The price of a new Ford Mustang Mach-E has shot up by an average of over £7700 in the last seven months, with one particular variant rising by more than £9300. 

Prices for the US-built electric SUV – which now starts at £50,030 – were raised by between £2500 and £5980, depending on specification, earlier this month. 

This follows a similar increase in prices in April, which took the start price up by between £1750 and £5000, depending on the model.

Since the start of 2022, the biggest increase can be found on the AWD Standard Range, which has risen by £9310, from £50,770 to £60,080.

The range now opens with the RWD Standard Range now at £50,030 and is tops off at £72,830 for the GT. At the start of the year, those same cars cost £42,450 and £66,200 respectively.

Autocar has contacted Ford for comment on the price hikes. 

Last month, Ford finance boss John Lawler said that inflation had “wiped out” the profit that the firm had initially expected to make on the Kia EV6 rival.

He said it raised vehicle prices in April to offset the effects of inflation, with those increases preserving profit margins, American news outlet CNBC reported.

But the rises still weren’t enough to offset the impact of climbing costs on the Mustang Mach-E, which could hint at why they’ve been raised again.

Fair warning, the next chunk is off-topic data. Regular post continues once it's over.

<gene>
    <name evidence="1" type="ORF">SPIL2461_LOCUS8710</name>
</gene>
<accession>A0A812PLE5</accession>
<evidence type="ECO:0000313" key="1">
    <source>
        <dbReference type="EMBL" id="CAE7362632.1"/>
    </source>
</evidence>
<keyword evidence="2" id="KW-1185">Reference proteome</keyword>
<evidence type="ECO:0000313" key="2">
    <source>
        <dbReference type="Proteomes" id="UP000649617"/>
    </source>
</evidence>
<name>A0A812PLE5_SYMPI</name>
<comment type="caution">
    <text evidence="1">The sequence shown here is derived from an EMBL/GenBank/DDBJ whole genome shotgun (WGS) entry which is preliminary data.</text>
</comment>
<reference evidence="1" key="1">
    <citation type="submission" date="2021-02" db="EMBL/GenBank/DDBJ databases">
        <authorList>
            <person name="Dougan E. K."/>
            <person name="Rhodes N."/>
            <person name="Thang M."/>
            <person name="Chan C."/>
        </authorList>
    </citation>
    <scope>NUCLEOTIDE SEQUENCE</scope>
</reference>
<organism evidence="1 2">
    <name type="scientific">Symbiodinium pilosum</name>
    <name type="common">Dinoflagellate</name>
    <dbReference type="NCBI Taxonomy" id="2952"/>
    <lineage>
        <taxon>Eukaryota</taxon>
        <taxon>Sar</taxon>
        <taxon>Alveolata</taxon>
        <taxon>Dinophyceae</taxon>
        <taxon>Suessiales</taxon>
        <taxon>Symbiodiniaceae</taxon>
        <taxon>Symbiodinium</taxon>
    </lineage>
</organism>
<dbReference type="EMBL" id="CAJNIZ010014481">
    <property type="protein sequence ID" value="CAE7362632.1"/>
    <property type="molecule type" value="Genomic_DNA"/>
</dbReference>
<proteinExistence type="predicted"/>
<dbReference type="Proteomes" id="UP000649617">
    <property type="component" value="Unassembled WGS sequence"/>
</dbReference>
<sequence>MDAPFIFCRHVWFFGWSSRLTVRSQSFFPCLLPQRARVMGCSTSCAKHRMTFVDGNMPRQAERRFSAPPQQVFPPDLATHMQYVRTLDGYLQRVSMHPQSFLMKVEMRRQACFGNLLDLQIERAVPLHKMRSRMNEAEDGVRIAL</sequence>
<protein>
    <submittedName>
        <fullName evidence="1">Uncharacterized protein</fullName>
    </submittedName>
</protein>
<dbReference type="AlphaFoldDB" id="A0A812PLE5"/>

Autocar previously reported that significant commodity costs and prices of raw materials such as steel and the rising price of energy had contributed to the price rise in April.

Prices of certain raw materials have been driven up further by Russia’s invasion of Ukraine in March, and costs are still rising to date. 

EVs have been hit particularly hard, as resources such as nickel and lithium, both commonly used in EV batteries, are growing in price.

As a result, some makers have upped the prices of popular models. Tesla, for instance, recently bumped up prices of the Tesla Model 3 and Tesla Model Y by more than 4%.

A significant number of other firms, such as Volkswagen, have been impacted by shortages of Ukrainian-produced parts, primarily wiring harnesses. 



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